Seeing Is Believing...Or Is It?
Monte Zucker• Posted Oct 1, 1999
At a recent wedding I found myself in a magnificent setting. The only problem was that I was losing the light so fast, I couldn't take advantage of where we were. Did I let that dampen my spirits? Not on your life. The timing and the circumstances forced me to use my own ingenuity.
My first problem was that although the wedding was going to take place at an incredibly beautiful museum, we were not allowed inside until after the building was closed to the public. By that time it would be too late.
As a result, all the portrait and group photos had to be made outdoors. I began by working under the cover of a tent where the floral arrangements were being assembled. Among all that commotion, I posed the bride just outside the tented area (Photo 1). I was under cover with my camera. From her viewpoint she was looking into a shaded area, so there were no squinting eyes.
I found a great background for the full-length bridal portraits in a small enclosed garden setting adjacent to the main house (Photo 2, not available). I exposed for the ambient light and added two flashes. I used a bare-bulb Quantum flash as a main light, two f/stops weaker than the ambient light. There was another direct flash behind the bride lighting her veil. That one was the same as my f/stop. I kept the bride and groom as far away from the background as possible, making them stand out from their surroundings in the photograph.br/>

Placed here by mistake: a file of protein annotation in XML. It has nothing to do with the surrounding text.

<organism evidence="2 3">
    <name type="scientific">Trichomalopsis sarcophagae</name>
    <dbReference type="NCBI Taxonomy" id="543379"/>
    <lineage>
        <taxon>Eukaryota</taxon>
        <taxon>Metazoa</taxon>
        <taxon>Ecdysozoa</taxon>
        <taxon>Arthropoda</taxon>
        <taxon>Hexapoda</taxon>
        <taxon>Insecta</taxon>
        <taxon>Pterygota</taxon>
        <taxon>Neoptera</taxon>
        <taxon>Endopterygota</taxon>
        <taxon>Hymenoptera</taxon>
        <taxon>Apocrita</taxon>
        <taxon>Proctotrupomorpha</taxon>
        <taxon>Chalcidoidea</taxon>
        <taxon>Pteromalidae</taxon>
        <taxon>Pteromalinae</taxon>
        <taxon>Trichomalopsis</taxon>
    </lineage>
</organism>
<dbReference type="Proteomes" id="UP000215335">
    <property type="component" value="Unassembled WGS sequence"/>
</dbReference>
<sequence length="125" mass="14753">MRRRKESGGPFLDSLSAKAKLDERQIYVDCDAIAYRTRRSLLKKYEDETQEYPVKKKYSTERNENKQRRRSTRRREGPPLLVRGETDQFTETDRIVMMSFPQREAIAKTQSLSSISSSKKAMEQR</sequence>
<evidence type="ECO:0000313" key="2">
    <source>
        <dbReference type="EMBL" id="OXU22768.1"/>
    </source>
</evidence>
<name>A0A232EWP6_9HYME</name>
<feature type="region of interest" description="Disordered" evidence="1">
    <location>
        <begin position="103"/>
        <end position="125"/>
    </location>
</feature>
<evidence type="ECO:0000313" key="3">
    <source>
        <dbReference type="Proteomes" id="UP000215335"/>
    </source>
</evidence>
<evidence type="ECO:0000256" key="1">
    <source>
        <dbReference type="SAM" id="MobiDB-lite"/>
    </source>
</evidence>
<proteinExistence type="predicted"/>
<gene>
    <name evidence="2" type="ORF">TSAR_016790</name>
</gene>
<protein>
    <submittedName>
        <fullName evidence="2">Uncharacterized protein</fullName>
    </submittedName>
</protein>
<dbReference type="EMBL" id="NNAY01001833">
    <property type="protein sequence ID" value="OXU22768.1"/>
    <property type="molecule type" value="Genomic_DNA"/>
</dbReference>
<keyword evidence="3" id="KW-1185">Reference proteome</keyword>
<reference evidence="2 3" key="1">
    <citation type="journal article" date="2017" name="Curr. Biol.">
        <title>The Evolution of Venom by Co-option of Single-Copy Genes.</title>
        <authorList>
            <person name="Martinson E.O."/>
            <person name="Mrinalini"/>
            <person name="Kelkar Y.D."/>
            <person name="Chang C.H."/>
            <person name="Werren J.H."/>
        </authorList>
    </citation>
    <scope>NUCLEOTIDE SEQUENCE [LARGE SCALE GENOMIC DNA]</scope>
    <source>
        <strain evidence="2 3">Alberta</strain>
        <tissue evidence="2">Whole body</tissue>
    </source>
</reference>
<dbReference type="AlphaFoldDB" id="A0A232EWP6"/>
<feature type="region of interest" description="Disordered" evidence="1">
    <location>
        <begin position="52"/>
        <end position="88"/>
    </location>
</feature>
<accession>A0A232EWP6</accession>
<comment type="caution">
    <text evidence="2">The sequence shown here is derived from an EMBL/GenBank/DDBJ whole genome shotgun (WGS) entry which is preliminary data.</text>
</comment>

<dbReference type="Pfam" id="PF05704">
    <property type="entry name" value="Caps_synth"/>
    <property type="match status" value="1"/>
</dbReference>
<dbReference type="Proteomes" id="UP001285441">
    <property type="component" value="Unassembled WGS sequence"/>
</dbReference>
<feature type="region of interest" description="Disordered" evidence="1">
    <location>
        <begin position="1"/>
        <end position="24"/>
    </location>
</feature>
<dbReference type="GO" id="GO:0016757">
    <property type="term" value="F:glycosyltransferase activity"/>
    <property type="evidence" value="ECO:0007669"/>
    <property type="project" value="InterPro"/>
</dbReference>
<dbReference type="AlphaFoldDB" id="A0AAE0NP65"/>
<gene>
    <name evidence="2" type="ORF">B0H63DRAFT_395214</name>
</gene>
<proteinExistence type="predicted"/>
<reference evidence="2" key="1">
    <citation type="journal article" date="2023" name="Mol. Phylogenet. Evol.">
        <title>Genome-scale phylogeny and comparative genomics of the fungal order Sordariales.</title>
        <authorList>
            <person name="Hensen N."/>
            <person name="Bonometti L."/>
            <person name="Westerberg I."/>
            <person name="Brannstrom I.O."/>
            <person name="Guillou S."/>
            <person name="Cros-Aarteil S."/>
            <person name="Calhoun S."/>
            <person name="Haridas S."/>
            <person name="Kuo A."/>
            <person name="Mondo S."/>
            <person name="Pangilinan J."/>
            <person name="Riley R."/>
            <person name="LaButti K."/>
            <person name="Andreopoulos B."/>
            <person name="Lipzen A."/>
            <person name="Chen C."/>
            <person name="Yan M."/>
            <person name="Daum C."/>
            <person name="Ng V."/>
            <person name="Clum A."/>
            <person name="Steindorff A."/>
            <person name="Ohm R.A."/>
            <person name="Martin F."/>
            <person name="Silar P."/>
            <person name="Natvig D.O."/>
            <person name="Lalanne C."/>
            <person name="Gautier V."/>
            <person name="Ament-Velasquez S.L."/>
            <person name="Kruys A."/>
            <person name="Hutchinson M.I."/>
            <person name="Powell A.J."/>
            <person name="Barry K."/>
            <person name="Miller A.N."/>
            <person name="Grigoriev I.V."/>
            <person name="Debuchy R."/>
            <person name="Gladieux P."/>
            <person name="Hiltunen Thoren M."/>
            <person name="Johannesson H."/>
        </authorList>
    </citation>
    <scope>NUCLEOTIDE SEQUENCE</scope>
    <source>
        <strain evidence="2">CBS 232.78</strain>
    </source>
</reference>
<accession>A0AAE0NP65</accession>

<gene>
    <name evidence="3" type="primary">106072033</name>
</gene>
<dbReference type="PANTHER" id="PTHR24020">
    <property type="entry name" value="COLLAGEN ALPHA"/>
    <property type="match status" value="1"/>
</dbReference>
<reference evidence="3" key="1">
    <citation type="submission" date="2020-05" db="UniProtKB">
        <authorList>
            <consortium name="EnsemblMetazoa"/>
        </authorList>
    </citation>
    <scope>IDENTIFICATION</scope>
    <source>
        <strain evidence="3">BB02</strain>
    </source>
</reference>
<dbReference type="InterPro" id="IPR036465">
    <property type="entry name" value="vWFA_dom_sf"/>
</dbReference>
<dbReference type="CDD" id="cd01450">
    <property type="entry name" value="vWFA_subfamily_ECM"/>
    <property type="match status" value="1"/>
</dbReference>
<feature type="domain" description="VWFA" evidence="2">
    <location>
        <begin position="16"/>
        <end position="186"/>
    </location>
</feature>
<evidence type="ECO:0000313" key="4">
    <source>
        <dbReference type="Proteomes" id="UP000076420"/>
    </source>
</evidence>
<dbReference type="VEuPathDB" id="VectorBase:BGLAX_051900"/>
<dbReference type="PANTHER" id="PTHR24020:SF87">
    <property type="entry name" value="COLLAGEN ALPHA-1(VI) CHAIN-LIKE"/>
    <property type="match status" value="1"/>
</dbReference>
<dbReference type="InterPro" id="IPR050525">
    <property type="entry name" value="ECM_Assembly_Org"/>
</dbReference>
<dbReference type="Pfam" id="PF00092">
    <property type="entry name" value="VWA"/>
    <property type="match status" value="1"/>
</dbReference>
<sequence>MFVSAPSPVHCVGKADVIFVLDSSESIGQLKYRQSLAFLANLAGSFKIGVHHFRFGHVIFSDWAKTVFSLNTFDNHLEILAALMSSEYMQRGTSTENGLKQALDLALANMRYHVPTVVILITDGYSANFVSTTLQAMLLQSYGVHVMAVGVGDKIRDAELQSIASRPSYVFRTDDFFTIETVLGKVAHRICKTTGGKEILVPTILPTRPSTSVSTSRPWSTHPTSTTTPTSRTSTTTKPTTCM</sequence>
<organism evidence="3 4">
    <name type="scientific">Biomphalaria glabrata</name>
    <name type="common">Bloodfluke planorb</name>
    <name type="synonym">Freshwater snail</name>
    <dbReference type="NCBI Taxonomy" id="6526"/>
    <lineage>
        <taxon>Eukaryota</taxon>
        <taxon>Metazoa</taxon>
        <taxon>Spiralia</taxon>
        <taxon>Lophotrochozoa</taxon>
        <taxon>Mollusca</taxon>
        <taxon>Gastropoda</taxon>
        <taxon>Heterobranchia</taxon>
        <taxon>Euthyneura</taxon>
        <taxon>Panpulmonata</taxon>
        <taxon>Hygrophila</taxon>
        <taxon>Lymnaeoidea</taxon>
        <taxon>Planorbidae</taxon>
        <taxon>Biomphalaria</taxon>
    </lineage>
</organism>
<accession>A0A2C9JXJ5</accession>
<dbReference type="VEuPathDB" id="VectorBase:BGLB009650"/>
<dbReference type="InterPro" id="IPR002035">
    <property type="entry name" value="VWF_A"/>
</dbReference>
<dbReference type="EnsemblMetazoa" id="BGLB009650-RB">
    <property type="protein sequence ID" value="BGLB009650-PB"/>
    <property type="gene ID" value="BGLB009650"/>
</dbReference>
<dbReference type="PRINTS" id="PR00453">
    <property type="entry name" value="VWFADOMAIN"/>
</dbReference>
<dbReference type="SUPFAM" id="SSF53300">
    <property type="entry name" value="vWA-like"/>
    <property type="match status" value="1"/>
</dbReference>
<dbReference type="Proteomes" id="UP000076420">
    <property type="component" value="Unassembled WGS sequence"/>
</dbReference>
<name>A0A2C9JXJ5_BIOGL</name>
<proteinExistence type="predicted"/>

Photographing the bride and her attendants in the courtyard was a problem, because the open areas were so confined. A 60mm wide angle lens on my Hasselblad did the trick (Photo 5, below). But when I wanted to photograph the entire bridal party I had to put them on the steps behind the bride and groom (Photo 6). The wide angle lens kept everything nice and sharp. The depth of field worked beautifully for me, even though I was just stopped down to f/8.
The outdoor ceremony was magnificent. I found that by positioning myself under cover of the bridal canopy, I could photograph with my 40mm lens out toward the light (as I regularly do for portraiture) and capture Photo 8 at a moment that was just too good to pass up. The background of the flowers and trees was the perfect setting for this tender moment.
I loved the resulting image, but was not thrilled with the background when I saw the photo. Yes, it was the natural background, but I remembered that I had photographed the wall outside of the courtyard just before the ceremony had begun. The lighting on the wall was so beautiful, I just had to take the picture even though there was no one around to pose in front of it (Photo 10). The center arch, by the way, was the area where I had just posed the bride for her full-length profile.
Photos 12 and 13 were actually shot just as they happened. I saw the background when everyone was going back to the main building for the reception. It was just too good to pass up. I stopped the people momentarily and had them wave at me. Truly, a great setting for these people, wouldn't you say?
During the reception, the groom asked me if I could make a picture of them with the island, lit up so beautifully, for the background. The final picture in this article (Photo 15) was not a "paste-up." I sat the bride and groom at a table which Doug and I had positioned, so that the island would be behind them. Doug held a single flash behind the couple as a backlight. The exposure was for about 2 sec, allowing me to pick up the night scene behind them. We used this image to finish their bridal albums.